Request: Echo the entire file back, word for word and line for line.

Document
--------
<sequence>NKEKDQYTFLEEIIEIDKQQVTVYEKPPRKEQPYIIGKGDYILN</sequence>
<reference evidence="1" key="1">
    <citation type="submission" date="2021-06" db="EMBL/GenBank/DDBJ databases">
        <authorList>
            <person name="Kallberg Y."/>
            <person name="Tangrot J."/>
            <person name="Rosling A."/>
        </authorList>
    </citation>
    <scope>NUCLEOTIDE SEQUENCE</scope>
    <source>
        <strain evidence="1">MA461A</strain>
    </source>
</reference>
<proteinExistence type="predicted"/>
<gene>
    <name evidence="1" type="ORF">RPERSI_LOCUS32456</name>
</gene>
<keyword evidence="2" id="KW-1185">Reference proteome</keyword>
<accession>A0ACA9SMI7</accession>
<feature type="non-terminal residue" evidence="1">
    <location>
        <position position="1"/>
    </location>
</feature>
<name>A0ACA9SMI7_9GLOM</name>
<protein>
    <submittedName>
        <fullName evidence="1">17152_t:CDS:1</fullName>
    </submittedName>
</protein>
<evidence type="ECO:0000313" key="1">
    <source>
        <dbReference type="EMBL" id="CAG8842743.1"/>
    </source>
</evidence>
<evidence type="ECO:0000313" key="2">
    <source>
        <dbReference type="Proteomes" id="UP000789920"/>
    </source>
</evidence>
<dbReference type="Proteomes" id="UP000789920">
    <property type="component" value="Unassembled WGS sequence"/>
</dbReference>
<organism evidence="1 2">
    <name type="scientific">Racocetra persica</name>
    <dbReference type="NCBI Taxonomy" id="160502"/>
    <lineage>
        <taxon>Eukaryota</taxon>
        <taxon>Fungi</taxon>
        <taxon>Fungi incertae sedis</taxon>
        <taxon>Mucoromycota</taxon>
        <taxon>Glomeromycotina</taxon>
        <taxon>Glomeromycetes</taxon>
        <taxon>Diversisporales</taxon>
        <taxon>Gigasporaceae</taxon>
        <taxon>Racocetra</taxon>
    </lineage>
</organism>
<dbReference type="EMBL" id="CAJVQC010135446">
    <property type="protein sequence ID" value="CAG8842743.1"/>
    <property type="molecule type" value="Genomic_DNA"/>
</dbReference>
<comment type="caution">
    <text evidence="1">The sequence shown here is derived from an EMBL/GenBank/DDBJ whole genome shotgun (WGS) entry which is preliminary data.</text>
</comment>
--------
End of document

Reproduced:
<sequence>NKEKDQYTFLEEIIEIDKQQVTVYEKPPRKEQPYIIGKGDYILN</sequence>
<reference evidence="1" key="1">
    <citation type="submission" date="2021-06" db="EMBL/GenBank/DDBJ databases">
        <authorList>
            <person name="Kallberg Y."/>
            <person name="Tangrot J."/>
            <person name="Rosling A."/>
        </authorList>
    </citation>
    <scope>NUCLEOTIDE SEQUENCE</scope>
    <source>
        <strain evidence="1">MA461A</strain>
    </source>
</reference>
<proteinExistence type="predicted"/>
<gene>
    <name evidence="1" type="ORF">RPERSI_LOCUS32456</name>
</gene>
<keyword evidence="2" id="KW-1185">Reference proteome</keyword>
<accession>A0ACA9SMI7</accession>
<feature type="non-terminal residue" evidence="1">
    <location>
        <position position="1"/>
    </location>
</feature>
<name>A0ACA9SMI7_9GLOM</name>
<protein>
    <submittedName>
        <fullName evidence="1">17152_t:CDS:1</fullName>
    </submittedName>
</protein>
<evidence type="ECO:0000313" key="1">
    <source>
        <dbReference type="EMBL" id="CAG8842743.1"/>
    </source>
</evidence>
<evidence type="ECO:0000313" key="2">
    <source>
        <dbReference type="Proteomes" id="UP000789920"/>
    </source>
</evidence>
<dbReference type="Proteomes" id="UP000789920">
    <property type="component" value="Unassembled WGS sequence"/>
</dbReference>
<organism evidence="1 2">
    <name type="scientific">Racocetra persica</name>
    <dbReference type="NCBI Taxonomy" id="160502"/>
    <lineage>
        <taxon>Eukaryota</taxon>
        <taxon>Fungi</taxon>
        <taxon>Fungi incertae sedis</taxon>
        <taxon>Mucoromycota</taxon>
        <taxon>Glomeromycotina</taxon>
        <taxon>Glomeromycetes</taxon>
        <taxon>Diversisporales</taxon>
        <taxon>Gigasporaceae</taxon>
        <taxon>Racocetra</taxon>
    </lineage>
</organism>
<dbReference type="EMBL" id="CAJVQC010135446">
    <property type="protein sequence ID" value="CAG8842743.1"/>
    <property type="molecule type" value="Genomic_DNA"/>
</dbReference>
<comment type="caution">
    <text evidence="1">The sequence shown here is derived from an EMBL/GenBank/DDBJ whole genome shotgun (WGS) entry which is preliminary data.</text>
</comment>